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Sports Business

Colts brand bigger than Dungy

January 13, 2009

dungyMaybe it was the team’s experience with Eric Dickerson. Maybe it was a string of flame-out first round draft picks shortly before the days of Peyton Manning. Heck, who knows, maybe it was the Bert Jones era, or the way Hall of Famer Johnny Unitas turned on the franchise after it left Baltimore. But somewhere along the line, Indianapolis Colts owner Jim Irsay and his marketing staff adopted a theory of never pegging their marketing campaign on any one player or coach, no matter how bright the shining star.

“We emphasize the brand of the horseshoe,” Irsay told me in 2006. “We want that to embody everything we stand for.” Former Colts marketing guru Ray Compton emphasized the same sentiment to me several years before.

That’s why retiring Indianapolis Colts Coach Tony Dungy will be missed by fans and players, but his departure won’t detract from the team’s positive brand image. That image has been carefully smelted and pounded into the hearts of Colts’ faithful through a strategy that emphasizes the franchise and its accomplishments—on and off the field. Did Dungy embody that image? Absolutely. But he didn’t give birth to it.

Relative to other franchises in the often controversial, high-turnover NFL, the Colts enjoy a reputation for stability, consistency, personal character and a workmanlike approach to winning, says Larry DeGaris, who directs the University of Indianapolis’ sports marketing program.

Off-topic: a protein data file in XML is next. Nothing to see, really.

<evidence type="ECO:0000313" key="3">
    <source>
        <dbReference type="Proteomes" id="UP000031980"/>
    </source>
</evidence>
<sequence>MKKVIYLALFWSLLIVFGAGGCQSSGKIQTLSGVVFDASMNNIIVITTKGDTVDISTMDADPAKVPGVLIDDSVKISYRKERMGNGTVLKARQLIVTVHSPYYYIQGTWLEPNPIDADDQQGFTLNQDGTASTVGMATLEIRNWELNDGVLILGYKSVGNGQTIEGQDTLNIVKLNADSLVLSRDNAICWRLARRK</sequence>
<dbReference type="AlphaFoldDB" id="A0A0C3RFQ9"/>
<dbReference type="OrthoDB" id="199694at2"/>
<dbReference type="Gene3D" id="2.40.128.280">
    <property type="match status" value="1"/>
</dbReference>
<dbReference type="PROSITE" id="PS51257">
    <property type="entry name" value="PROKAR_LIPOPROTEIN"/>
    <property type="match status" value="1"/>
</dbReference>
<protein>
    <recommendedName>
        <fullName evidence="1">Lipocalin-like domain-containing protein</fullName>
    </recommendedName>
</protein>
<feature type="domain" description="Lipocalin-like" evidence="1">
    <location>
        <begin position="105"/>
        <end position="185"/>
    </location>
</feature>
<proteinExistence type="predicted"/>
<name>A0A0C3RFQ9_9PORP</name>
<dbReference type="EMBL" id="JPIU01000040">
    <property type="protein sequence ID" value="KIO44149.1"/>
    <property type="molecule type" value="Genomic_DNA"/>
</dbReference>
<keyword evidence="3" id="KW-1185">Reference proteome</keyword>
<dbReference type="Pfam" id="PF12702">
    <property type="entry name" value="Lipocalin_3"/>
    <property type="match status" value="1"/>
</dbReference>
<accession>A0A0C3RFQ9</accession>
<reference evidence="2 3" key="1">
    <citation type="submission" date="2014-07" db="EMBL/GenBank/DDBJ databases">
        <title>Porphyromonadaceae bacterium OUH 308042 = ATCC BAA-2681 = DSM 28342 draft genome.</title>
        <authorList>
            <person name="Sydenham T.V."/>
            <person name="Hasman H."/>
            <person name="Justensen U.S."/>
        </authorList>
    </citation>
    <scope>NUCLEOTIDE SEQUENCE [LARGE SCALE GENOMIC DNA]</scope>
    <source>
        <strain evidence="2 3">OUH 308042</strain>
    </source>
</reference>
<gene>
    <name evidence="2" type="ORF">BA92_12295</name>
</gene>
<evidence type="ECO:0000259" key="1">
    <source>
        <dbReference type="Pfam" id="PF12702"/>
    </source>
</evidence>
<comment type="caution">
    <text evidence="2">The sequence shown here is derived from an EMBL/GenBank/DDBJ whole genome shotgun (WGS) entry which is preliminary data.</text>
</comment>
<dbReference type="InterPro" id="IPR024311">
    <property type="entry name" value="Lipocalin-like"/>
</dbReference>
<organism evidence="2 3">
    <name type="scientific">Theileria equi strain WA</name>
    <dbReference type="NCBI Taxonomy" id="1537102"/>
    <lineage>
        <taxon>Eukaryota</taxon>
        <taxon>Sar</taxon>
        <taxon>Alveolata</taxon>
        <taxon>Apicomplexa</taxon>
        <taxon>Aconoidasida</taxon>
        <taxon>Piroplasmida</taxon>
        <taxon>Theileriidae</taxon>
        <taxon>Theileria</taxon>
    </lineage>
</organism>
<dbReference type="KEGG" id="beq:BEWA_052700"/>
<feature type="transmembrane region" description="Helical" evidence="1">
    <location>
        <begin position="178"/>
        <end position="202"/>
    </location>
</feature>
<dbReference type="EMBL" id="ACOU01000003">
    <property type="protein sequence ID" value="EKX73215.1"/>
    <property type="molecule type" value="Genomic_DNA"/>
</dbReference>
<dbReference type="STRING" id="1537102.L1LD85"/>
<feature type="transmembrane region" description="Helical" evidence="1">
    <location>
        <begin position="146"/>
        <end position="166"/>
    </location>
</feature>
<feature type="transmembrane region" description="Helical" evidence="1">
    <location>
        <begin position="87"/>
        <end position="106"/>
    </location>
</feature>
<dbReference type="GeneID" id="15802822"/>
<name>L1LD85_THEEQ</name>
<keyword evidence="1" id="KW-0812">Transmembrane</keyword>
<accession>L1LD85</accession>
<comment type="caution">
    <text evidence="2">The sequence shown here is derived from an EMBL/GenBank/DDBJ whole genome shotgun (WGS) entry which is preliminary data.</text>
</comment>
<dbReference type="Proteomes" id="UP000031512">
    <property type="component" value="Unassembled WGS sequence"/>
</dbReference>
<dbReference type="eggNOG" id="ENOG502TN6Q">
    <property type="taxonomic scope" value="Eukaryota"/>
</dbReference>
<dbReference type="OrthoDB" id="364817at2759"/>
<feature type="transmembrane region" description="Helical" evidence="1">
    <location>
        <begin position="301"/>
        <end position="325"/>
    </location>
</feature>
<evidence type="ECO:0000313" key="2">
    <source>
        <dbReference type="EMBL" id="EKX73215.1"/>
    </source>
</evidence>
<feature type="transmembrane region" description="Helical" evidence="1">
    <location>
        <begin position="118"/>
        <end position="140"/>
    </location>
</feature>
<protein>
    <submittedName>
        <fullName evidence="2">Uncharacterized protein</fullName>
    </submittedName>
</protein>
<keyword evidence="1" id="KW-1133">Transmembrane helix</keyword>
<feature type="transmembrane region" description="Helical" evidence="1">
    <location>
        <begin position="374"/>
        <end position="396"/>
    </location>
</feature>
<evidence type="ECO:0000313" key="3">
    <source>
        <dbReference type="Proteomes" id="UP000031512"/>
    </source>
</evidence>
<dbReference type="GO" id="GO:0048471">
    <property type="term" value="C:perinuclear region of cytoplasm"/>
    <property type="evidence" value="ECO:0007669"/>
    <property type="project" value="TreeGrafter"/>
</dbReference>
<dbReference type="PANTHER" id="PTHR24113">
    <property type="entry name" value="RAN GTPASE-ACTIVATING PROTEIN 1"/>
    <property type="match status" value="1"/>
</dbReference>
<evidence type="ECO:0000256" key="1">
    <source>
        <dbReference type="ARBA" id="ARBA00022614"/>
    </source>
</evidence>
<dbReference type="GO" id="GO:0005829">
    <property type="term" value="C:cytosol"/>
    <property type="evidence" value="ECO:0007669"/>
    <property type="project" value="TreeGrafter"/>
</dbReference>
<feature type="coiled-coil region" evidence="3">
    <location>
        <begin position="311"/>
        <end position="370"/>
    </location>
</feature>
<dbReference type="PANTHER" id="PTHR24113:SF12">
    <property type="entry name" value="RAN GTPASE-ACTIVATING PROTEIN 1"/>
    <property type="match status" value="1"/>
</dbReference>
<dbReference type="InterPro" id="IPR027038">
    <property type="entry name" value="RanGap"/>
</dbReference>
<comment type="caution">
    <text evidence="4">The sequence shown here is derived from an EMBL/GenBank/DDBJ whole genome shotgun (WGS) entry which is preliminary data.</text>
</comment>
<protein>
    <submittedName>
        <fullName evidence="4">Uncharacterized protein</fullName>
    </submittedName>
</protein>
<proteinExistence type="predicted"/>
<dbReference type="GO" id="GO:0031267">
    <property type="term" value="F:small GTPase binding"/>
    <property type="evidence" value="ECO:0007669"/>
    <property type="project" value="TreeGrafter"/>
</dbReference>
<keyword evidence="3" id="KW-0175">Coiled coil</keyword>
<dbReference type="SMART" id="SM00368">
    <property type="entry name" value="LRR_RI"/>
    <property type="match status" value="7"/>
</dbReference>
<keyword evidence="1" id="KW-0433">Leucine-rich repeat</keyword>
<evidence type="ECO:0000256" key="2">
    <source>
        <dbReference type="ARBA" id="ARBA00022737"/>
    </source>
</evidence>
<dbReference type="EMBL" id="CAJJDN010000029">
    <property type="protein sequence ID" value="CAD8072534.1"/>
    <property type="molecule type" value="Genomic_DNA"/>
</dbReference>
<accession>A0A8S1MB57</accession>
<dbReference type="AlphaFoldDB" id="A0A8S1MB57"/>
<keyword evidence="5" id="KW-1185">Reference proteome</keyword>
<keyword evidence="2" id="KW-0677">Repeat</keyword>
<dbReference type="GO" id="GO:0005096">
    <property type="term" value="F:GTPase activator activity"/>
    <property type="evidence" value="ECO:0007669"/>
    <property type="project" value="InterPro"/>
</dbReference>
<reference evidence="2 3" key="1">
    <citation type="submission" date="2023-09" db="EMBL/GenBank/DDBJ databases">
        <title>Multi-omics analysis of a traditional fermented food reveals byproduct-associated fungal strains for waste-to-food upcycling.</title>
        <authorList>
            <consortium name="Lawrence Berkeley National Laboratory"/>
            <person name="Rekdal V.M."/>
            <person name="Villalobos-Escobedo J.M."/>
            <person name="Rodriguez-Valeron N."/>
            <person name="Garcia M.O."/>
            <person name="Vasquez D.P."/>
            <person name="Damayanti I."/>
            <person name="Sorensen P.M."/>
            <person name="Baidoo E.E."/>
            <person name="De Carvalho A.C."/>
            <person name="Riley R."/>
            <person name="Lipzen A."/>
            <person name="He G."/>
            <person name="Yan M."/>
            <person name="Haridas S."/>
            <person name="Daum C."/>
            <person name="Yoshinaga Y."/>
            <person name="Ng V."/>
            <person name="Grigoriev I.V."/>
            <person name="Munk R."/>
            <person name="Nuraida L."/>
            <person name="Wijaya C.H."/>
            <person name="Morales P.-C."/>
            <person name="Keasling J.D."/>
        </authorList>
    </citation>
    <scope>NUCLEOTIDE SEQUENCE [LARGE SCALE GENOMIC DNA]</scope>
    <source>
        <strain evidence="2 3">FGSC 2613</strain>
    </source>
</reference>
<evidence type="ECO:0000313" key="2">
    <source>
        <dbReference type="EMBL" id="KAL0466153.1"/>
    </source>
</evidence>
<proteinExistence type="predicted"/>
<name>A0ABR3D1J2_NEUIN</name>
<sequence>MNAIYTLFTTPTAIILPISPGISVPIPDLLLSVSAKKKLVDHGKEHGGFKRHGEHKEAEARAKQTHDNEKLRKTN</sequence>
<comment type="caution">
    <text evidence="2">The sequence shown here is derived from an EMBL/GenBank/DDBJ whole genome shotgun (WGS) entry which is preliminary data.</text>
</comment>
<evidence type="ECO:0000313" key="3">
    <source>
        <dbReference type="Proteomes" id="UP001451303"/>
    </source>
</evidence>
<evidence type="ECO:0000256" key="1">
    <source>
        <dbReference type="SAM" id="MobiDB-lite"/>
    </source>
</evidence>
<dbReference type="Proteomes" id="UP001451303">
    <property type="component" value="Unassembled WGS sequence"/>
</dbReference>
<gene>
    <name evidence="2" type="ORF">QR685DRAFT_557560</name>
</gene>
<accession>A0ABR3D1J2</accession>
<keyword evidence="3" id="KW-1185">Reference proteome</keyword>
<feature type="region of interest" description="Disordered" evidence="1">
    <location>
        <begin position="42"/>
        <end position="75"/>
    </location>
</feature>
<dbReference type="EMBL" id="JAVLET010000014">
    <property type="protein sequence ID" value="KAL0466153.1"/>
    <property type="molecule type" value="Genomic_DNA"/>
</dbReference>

“The Colts’ brand is pretty much bulletproof,” DeGaris said. “At this point it’s been built up to a level where it’s not contingent on any one person.”

After watching the Indiana Pacers the last 10 years, I’m not sure any brand is bulletproof. I also watched the iron-clad image of the Dallas Cowboys and its fedora-wearing coach Tom Landry go through the wringer when losses mounted and ownership changed in the late 1980s. But Cowboys owner Jerry Jones, fixed all that. Right? Luckily, the Colts won’t have the kind of controversy that followed Landry’s ugly firing.

DeGaris notes that the Colts handled the transition smoothly, following a logical succession plan and announcing the retirement and the promotion of new Head Coach Jim Caldwell in a single smooth stroke. “This is another thing the organization did right,” he said. “They gave a heads-up, named a successor, so really it’s not a big deal, is it? There's no search, there's no controversy. It’s a tight ship.”

To see a video capsule of Dungy's career, click here.
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